I liken the executive search process to a grown-up version of the game “hide and seek”. Brands across every sector are the seekers. Executives tend to hide. If you want to learn how to get discovered by an executive search firm— keep reading.

The “playground” is big and complex. It spans geographies, industries, and functions. To most, it is unfamiliar. It is also competitive. The best seekers fight to find and tag (hire) the best hiders. To do so is to win.

Search firms are proxy seekers. They spend all of their time in the playground. The best of them move quickly, discreetly, and know the lay of the land. For this reason, they are retained for the most important rounds of hide and seek.

The game is not efficient. Often, the “hiders” would rather be found. That is, there are many executives who want to be employed by brands who would want to employ them.

This paradigm is suboptimal. Search firms and technologies help to disturb it, but executives have agency, too. Every day, job seeking executives (“hiders”) ask my teammates and I at N2Growth for career advice.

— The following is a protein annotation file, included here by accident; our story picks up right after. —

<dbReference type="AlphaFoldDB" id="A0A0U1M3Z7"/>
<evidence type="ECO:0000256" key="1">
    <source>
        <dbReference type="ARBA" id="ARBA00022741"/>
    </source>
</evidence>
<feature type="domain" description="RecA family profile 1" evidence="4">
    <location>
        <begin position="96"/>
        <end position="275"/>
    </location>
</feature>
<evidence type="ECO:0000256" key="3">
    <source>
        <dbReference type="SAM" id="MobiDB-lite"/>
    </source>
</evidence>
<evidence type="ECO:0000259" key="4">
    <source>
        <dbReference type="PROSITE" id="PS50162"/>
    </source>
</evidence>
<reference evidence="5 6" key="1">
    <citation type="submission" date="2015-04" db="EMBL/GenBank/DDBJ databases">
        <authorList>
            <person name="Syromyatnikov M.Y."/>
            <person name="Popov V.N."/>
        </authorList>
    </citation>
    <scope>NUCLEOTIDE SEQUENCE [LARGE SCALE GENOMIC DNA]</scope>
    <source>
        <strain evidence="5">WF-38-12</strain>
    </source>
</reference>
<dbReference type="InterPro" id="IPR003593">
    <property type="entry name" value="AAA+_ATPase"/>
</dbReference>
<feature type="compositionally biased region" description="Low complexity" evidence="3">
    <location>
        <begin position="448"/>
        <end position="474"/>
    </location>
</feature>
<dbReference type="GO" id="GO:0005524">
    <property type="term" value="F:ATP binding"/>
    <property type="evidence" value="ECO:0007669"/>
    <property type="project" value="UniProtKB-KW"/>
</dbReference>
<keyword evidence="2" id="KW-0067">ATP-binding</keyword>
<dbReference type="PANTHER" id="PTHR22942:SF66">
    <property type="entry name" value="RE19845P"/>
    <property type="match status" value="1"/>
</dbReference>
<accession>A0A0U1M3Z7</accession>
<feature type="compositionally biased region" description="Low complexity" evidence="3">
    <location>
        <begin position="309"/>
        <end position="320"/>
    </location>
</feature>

My biggest recommendation: do not hide and stay visible. What does that mean? The following three tips will help you:

  1. Control your virtual presence. Now is the age of data ubiquity, data permanence, and social proofing. Who you are, as recorded by the internet, is accessible to anyone, anywhere. That ledger is here to stay, and the buzz and entanglement of that ledger with other ledgers is the basis of clout. Being discovered through clout is not enough to get hired, but it is enough to get noticed.
  2. Engage in public discourse. This advice is not for everyone. But if you are looking for an executive job, make noise in the bushes. Share ideas, feedback, and credit. Engage with people on the forefront and on the margins. Sharing an insight has turned into a job opportunity too many times for us to underestimate the power of public engagement.
  3. Treat each relationship like a repeated game. The salesperson blowing up your inbox could be the link to your next employer. The person you rejected after an interview could be a degree away from your promised land. Acknowledge that uncertainty and treat each interaction as if it is part of a repeated game. If you are lucky enough to continue creating and capturing value, you will see familiar faces.

Applied consistently and well, you can maximize the odds of winning the career game. Good luck!